• Not taking medication
  • Incontinence
  • Decreased mobility
  • Recent accidents
  • Chronic health conditions
  • Showing signs of memory loss, etc.
  • Slow recovery times
  • Weight loss
  • Decline in personal hygiene
  • Loss of active relationships
  • Increase in days without leaving the house
  • Stale or rotten food
  • Decreased in driving ability
  • Decreased housekeeping

There are additional signs you can look for that may support your case or convince a hesitant parent or child. If your elderly loved one becomes aggressive towards you or other family members, frequently wanders or exhibits agitated behavior that becomes increasingly worse as the day progresses (a condition known as Sundowning(vi)), it may be time to transition from independent living to assisted living. If the older adult’s needs become increasingly complex, or if you incessantly worry about his or her safety when you’re not around, additional help may be necessary. Finally, if you find yourself avoiding your elderly parent, feeling angry toward him or her or experiencing extreme anxiety because of the stress you’re under, it may be time to relinquish control.

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How an Assisted Living Facility Can Help

For many families, senior care turns out to be the solution they didn’t know they needed. Not only do these families enjoy peace of mind that their loved one’s needs are being met, but they benefit in multiple other ways as well. For instance, assisted living communities minimize the need for families to relocate while maximizing residents’ autonomy, dignity, privacy, choice, safety and, most importantly, independence.

How to Have the Conversation with Your Parents

Very few families plan for long-term senior care. Those that do find that when it comes time to have the transition conversation, dialogue comes easy and without opposition. Families that don’t plan, however, find that it’s helpful to have an advisor walk them through the process. Advisors talk with families every day and have proven methods for helping the conversation along:

  • Get the whole family involved and identify a single point of contact and key decision-maker.
  • Do your homework and explore the various types of care available, preferably with your aging loved one.
  • Have the discussion in a non-threatening environment.
  • Be clear about your concerns so your parent understands you’re acting in his or her best interests.
  • End the conversation with a plan in place.

Moving Past the Guilt

Whether the decision to move your aging parent into an assisted living community is made slowly and with the help of multiple family members, or if it is the result of unexpected health concerns, it is likely to come with a sense of guilt. Feelings of guilt are common in these situations, and they are unlikely to ebb once the decision is confirmed. In fact, many adult children experience increased remorse and worry as they let go of the small details they’re used to managing. The good news is, you don’t have to live with that guilt forever. Use these tips to move on from your self-reproach and to come to peace with your decision:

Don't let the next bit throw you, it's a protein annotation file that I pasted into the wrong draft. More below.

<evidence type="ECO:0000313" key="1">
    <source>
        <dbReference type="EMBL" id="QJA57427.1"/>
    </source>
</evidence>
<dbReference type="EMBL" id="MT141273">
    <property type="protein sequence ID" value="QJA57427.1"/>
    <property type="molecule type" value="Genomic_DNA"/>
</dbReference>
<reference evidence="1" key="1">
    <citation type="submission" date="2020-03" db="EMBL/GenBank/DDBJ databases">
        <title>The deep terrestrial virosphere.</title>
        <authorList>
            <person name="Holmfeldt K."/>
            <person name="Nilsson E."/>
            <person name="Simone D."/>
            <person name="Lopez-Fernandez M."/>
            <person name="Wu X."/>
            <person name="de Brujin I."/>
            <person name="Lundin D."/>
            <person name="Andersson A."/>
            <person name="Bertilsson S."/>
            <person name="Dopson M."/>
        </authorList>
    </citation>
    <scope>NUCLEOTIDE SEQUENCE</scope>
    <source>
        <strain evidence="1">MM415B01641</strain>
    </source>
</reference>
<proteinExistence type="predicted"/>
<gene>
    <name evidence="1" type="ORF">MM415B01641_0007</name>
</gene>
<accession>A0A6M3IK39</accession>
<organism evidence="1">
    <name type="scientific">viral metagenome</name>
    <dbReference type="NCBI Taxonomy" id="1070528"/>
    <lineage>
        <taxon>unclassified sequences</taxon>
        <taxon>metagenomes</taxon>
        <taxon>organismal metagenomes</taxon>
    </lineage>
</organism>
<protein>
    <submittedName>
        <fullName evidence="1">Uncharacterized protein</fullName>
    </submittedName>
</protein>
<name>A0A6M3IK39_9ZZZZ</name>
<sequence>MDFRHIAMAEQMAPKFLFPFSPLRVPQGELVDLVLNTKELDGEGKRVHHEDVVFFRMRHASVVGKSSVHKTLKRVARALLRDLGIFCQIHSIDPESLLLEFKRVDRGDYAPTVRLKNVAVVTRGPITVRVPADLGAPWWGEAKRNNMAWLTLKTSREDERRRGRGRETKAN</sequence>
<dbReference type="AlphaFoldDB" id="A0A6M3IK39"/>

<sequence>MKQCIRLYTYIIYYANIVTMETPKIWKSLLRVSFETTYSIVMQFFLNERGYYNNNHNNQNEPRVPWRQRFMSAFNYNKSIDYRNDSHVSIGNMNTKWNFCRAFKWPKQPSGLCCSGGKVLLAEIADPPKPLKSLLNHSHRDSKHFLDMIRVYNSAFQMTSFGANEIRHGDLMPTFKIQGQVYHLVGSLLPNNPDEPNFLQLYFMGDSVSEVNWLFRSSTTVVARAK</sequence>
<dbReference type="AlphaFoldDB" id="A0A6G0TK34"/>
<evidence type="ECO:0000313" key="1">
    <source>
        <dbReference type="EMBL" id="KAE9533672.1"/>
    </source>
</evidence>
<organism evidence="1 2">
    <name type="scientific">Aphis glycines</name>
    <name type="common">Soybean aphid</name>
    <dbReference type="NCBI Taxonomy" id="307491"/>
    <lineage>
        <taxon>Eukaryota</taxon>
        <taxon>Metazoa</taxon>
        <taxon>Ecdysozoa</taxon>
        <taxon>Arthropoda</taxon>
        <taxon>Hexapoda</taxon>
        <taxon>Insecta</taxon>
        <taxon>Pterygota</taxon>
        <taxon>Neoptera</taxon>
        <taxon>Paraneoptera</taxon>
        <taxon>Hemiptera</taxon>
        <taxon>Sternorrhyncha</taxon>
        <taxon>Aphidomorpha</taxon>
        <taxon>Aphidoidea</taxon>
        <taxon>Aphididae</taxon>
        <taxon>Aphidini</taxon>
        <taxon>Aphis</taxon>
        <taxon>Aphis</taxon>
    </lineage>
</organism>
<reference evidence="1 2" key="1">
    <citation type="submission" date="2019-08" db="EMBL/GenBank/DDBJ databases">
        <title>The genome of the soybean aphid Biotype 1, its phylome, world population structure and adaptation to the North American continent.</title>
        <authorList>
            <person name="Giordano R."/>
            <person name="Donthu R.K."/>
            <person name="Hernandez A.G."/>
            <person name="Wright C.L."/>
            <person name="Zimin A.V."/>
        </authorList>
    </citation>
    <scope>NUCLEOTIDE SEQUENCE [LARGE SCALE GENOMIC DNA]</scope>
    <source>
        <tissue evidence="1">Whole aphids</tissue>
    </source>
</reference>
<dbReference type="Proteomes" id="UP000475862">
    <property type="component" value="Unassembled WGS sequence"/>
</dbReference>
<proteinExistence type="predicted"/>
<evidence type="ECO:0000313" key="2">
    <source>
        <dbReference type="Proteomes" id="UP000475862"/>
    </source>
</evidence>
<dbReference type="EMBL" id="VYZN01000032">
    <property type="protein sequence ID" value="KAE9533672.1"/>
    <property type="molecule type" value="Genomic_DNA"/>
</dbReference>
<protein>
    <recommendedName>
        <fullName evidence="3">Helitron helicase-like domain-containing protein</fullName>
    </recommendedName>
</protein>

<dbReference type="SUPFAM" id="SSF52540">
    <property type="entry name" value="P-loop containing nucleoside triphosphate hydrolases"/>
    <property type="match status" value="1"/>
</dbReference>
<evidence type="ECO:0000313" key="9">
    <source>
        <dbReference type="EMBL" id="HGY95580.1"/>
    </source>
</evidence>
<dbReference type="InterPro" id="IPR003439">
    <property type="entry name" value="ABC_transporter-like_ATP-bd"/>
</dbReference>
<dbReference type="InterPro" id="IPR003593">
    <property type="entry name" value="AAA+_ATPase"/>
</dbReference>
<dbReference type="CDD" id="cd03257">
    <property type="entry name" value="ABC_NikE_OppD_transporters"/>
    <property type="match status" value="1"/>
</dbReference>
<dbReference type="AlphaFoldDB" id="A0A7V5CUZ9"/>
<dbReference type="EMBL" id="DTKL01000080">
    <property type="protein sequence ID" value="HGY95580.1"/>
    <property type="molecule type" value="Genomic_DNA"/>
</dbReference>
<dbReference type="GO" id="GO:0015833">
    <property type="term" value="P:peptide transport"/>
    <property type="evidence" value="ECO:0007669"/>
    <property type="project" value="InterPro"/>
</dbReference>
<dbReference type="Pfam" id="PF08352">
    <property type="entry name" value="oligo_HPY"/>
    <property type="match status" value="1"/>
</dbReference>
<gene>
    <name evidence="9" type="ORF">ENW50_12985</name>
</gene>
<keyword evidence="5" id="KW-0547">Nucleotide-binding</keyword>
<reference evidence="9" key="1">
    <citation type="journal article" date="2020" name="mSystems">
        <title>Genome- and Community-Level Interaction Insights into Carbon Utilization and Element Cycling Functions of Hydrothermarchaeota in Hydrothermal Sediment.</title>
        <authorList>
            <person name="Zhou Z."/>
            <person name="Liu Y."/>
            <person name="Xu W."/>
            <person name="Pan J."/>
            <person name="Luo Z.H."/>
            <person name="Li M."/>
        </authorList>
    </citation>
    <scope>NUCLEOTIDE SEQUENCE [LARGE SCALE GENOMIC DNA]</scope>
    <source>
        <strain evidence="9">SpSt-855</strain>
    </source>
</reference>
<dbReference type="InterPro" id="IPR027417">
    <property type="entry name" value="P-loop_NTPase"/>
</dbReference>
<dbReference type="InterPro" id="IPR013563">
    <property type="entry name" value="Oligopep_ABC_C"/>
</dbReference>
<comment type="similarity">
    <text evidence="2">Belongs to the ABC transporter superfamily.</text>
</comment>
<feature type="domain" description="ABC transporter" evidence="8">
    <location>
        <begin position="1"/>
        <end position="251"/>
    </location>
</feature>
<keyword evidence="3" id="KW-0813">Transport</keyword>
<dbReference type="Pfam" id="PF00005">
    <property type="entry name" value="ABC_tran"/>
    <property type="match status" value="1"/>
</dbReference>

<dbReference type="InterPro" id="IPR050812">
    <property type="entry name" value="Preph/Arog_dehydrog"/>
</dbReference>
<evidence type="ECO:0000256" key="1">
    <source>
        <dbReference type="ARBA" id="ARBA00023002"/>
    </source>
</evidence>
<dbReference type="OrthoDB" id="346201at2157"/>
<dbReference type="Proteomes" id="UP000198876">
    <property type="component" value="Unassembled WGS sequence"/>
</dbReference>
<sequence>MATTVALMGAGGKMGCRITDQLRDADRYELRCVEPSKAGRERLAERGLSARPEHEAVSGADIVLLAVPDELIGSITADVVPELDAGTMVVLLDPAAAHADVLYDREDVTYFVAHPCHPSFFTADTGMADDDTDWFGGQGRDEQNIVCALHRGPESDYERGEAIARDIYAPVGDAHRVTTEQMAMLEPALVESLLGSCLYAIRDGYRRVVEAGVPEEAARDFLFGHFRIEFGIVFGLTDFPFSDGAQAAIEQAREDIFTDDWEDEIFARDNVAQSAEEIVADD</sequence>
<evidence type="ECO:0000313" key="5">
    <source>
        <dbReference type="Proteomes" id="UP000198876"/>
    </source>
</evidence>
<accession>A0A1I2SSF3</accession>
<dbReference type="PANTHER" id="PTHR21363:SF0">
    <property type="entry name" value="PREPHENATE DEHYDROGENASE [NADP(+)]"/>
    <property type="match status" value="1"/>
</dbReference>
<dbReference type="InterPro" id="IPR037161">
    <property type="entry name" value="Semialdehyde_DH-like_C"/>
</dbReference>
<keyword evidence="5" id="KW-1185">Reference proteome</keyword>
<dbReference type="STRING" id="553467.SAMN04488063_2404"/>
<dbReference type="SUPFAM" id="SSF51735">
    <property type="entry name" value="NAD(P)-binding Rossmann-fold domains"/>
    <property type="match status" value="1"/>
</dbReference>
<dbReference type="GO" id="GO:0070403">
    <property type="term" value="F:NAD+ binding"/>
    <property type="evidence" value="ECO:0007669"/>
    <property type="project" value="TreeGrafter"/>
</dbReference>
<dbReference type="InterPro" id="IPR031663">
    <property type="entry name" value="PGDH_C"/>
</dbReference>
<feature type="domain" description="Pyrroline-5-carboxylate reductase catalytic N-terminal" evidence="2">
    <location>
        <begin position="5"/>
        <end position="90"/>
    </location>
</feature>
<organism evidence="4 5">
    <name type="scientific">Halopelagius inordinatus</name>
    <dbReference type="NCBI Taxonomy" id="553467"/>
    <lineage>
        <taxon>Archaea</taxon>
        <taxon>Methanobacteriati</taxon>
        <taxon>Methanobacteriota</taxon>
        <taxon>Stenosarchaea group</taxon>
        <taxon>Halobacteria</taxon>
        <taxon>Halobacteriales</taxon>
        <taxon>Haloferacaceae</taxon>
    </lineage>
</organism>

• Identify the triggers for your guilt and develop productive strategies to overcome them. (Maybe you feel guilty because Mom didn’t want to move into a senior care facility, or maybe your self-blame stems from the fact that you feel relief now that she’s in someone else’s care.)
  • Acknowledge that the transition is a huge life change and, like other changes of its magnitude, requires an adjustment and reflection period.
  • Remember why you decided to make the transition in the first place. Whether because you were under a lot of stress or your loved one’s needs were simply too great, you did not come to the decision lightly.

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How Can Your Family Find the Right Assisted Living Community?

When searching for the right long-term care community for an aging loved one, it’s as equally helpful to know what not to do as it is to know what steps to take. You can get a head start in the search process by learning from the mistakes families have made in the past.

For starters, don’t let your preferences guide you. Rather, consider your loved one’s tastes and lifestyle to select a community at which he or she will be comfortable and happy. You also shouldn’t neglect your parent’s current of future needs. For instance, if your parent shows signs of dementia, find a community that has experience with the condition and that has a memory care unit.

You also shouldn’t conduct the search on your own. Ask for input from friends, family members and individuals who have gone through the process themselves. You should also include your aging parent in the process as much as possible so that he or she feels in control of his or her future.

Never judge a book by its cover, as lavish features and high prices are not indicators of quality care. Don’t make a decision too quickly, don’t forget to read the fine print and don’t over-emphasize proximity. Finally, don’t be afraid to ask for professional help. The advisors at A Place for Mom have extensive experience and resources that hundreds of families have used to find the right fit, and that are available to you, too.

How to Begin Your Assisted Living Search

Knowing where to start the search process can be overwhelming, as there is so much to take into consideration. That said, the best place to start is with the facts. Use the State Guide to Assisted Living Records to gain insight into everything from the frequency of inspections to inspection reports to substantiated complaints. This database can help you rule out facilities with excessive complaints against them and identify those in good standing.

A Place for Mom advisors have gone through the search process hundreds of times, from start to finish, and now they’re prepared to help you. From starting the conversation with your loved one to helping you identify the right senior living arrangement, your advisor will be with you every step of the way.


(i)Sauer, A. (2018, July 18). Improved State Guide to Assisted Living Records. Retrieved from

(ii)Glossary of Senior Living Terms. (n.d.). Retrieved from

(iii)Fowler, K. (2019, June 19). ADLs and IADLs. Retrieved from

(iv)Cost of Long Term Care by State: 2018 Cost of Care Report. (n.d.). Retrieved from

(v)Eligibility for Veterans Pension (n.d.). Retrieved from

(vi)Sundown Syndrome: Triggers & Management. (n.d.). Retrieved from